Our research focuses on impaired microvascular functions in obesity and type 2 diabetes, which contribute to organ failure in these conditions. The hallmark of which is impairment of organ blood flow, which occurs early in the pathogenesis of type diabetes and is detectable before symptoms of disease. Microvascular dysfunction and impaired organ blood flow result from complex interactions between fat tissue, the kidneys and the immune system.
The microcirculation of different organs has different functions, including regulation of local blood flow, inflammation and metabolism. In turn these microvascular functions control organ function and dysfunction, including heart failure, myocardial ischemia and cognitive decline. Diabetes, hypertension and obesity, known as the metabolic syndrome in combination with dyslipidemia, are chronic conditions associated with impaired organ blood flow and inflammation. Microvascular dysfunction in the metabolic syndrome is characterized by increased arteriolar resistance, reduced capillary density and blood flow and an imbalance between endothelial secretion of vasodilator and vasoconstrictor substances. A type of microvascular dysfunction specific to the metabolic syndrome is impairment of insulin-induced vasodilation. While well-known in organ physiology and modeling of organ failure, microvascular function in the clinic is mostly used to model human disease and has not fully implemented in diagnosis or therapy.
We have shown that fat tissue around blood vessels, or perivascular adipose tissue (PVAT) in regulation of normal and impaired organ blood flow. For instance, reduced muscle perfusion contributes to insulin resistance and reduced exercise capacity in obesity and type 2 diabetes, while microvascular inflammation and reduced perfusion impair myocardial function. This research started with our hypothesis paper published in the leading medical journal The Lancet and has resulted in evidence that PVAT controls muscle blood flow through a balance of vasodilator and vasoconstrictor products, known as adipokines. While the balance between these two is tilted towards vasodilator adipokines in normal physiology, it shifts towards vasoconstrictor adipokines in obesity, even in before diseases such as type 2 diabetes occur. We have also shown that kidney failure, a complication of obesity and diabetes, has a separate and aggravating effect on organ blood flow through reduction of the synthesis of nitric oxide.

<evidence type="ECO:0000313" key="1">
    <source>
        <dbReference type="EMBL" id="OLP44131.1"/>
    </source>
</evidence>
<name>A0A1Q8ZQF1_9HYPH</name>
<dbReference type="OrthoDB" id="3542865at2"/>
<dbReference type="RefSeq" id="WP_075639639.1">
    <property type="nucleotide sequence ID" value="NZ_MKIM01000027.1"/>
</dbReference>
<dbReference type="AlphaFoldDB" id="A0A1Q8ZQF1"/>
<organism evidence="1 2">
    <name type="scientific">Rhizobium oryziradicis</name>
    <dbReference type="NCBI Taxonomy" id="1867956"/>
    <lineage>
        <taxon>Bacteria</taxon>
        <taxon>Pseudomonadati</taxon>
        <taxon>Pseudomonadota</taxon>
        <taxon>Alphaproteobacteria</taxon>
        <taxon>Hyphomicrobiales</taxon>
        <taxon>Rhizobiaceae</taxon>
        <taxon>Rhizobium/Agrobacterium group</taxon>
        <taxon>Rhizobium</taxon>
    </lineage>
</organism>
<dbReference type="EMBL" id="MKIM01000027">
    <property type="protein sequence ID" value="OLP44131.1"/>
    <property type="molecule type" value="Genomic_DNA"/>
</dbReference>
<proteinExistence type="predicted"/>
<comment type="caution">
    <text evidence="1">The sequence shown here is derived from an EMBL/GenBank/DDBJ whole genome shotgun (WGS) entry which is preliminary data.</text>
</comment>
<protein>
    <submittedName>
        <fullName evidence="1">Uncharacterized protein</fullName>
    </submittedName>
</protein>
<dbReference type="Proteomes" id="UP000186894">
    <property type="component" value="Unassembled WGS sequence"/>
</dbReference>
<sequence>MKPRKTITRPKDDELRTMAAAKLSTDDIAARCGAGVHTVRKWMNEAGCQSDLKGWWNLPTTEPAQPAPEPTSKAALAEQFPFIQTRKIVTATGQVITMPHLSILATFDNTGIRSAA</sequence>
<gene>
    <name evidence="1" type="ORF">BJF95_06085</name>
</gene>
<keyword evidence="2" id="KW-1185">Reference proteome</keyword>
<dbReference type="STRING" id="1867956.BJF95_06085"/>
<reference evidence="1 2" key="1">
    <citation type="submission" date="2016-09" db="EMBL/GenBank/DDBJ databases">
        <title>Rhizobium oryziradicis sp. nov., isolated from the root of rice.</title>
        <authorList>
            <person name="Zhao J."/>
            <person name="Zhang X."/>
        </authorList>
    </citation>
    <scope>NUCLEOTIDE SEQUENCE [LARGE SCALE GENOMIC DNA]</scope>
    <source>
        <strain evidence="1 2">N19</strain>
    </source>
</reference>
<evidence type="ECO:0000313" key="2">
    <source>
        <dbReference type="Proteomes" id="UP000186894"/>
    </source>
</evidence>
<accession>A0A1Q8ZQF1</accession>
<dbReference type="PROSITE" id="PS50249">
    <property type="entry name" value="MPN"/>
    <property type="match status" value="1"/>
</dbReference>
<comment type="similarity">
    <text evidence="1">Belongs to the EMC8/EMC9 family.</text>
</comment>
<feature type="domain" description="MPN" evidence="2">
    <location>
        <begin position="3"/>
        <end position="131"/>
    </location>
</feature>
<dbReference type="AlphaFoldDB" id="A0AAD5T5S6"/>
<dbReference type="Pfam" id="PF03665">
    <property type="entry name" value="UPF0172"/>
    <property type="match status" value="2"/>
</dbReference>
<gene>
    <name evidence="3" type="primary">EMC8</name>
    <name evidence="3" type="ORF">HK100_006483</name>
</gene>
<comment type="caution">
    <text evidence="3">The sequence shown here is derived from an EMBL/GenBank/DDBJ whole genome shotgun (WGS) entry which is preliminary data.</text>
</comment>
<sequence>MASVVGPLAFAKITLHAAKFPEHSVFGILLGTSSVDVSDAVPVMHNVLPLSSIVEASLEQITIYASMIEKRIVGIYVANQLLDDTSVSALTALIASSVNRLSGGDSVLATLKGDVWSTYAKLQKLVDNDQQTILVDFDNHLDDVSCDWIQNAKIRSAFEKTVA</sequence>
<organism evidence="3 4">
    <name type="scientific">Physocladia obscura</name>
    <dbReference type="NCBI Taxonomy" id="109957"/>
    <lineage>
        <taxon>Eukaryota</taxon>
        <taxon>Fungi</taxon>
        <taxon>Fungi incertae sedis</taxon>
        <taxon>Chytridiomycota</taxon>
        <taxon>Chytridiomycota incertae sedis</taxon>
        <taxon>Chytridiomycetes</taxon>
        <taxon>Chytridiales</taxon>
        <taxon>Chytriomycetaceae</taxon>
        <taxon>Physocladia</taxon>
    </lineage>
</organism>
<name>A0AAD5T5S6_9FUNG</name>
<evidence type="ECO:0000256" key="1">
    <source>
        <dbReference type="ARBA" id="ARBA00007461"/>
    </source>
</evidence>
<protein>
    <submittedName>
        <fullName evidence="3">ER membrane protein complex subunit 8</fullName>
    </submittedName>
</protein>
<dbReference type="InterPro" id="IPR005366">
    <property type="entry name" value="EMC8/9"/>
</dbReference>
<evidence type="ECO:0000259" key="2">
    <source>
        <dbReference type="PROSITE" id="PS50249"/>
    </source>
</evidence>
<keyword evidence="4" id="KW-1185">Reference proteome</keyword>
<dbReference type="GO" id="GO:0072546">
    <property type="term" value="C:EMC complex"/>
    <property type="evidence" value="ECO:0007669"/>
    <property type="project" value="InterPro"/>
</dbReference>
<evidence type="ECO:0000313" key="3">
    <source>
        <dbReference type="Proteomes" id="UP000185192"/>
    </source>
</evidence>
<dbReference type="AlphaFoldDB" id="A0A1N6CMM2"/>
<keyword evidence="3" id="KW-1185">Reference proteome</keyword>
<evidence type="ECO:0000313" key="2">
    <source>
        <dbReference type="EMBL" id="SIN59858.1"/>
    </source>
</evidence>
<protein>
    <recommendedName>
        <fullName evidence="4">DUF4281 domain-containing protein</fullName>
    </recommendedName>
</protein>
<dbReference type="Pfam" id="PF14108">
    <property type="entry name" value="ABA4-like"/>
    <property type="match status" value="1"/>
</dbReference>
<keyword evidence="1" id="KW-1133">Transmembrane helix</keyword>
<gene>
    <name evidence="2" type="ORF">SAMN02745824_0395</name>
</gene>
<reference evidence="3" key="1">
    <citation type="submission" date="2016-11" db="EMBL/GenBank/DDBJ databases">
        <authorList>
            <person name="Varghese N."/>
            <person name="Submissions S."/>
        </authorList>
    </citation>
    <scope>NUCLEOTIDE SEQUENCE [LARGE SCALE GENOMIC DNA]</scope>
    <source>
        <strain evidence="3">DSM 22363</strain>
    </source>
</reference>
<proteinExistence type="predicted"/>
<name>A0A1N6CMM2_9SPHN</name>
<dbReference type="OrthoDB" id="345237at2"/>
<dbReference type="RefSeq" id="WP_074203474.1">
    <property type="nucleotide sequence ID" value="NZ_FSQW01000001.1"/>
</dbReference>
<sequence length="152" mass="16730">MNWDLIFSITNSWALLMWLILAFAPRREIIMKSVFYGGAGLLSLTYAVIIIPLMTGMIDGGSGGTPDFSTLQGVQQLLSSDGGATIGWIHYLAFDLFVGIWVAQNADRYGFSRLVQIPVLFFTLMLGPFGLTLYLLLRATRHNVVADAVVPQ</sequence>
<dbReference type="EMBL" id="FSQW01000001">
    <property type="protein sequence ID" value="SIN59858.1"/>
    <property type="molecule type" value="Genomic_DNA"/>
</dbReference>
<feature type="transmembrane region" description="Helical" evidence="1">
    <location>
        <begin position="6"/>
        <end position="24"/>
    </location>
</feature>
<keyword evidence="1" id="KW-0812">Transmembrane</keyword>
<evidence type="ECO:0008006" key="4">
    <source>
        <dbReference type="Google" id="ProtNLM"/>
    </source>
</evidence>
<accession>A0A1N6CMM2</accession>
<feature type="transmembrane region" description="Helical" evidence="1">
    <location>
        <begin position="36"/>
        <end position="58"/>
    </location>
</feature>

As we study interactions between fat tissue function, organ blood flow and glucose metabolism, we have expertise in analysis and manipulation of these characteristics. Specific techniques used in our group:
Netherlands Heart Foundation, consortium grant (CVON Reconnect)
Netherlands Heart Foundation, innovation grant
Netherlands Heart Institute, project grant
European Union, European Training Network grant (IMPROVE-PD)
Netherlands Organisation for Scientific Research (NWO), Vidi grant
Danish research foundation
Netherlands Kidney Foundation (consortium grant)
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6. Meijer RI, Hoevenaars FPM, Serne EH, Yudkin JS, Kokhuis TJA, Weijers EM, van Hinsbergh VWM, Smulders YM and Eringa EC. JNK2 in myeloid cells impairs insulin's vasodilator effects in muscle during early obesity development through perivascular adipose tissue dysfunction. Am J Physiol Heart Circ Physiol. 2019;317:H364-h374.
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8. Turaihi AH, Bakker W, van Hinsbergh VWM, Serné EH, Smulders YM, Niessen HWM and Eringa EC. Insulin Receptor Substrate 2 Controls Insulin-Mediated Vasoreactivity and Perivascular Adipose Tissue Function in Muscle. Front Physiol. 2018;9:245.
9. Verkaik M, Oranje M, Abdurrachim D, Goebel M, Gam Z, Prompers JJ, Helmes M, Ter Wee PM, van der Velden J, Kuster DW, Vervloet MG and Eringa EC. High Fibroblast Growth Factor 23 concentrations in experimental renal failure impair calcium handling in cardiomyocytes. Physiological reports. 2018;6:e13591.
10. Verkaik M, Juni RP, van Loon EPM, van Poelgeest EM, Kwekkeboom RFJ, Gam Z, Richards WG, Ter Wee PM, Hoenderop JG, Eringa EC and Vervloet MG. FGF23 impairs peripheral microvascular function in renal failure. Am J Physiol Heart Circ Physiol. 2018;315:H1414-h1424.
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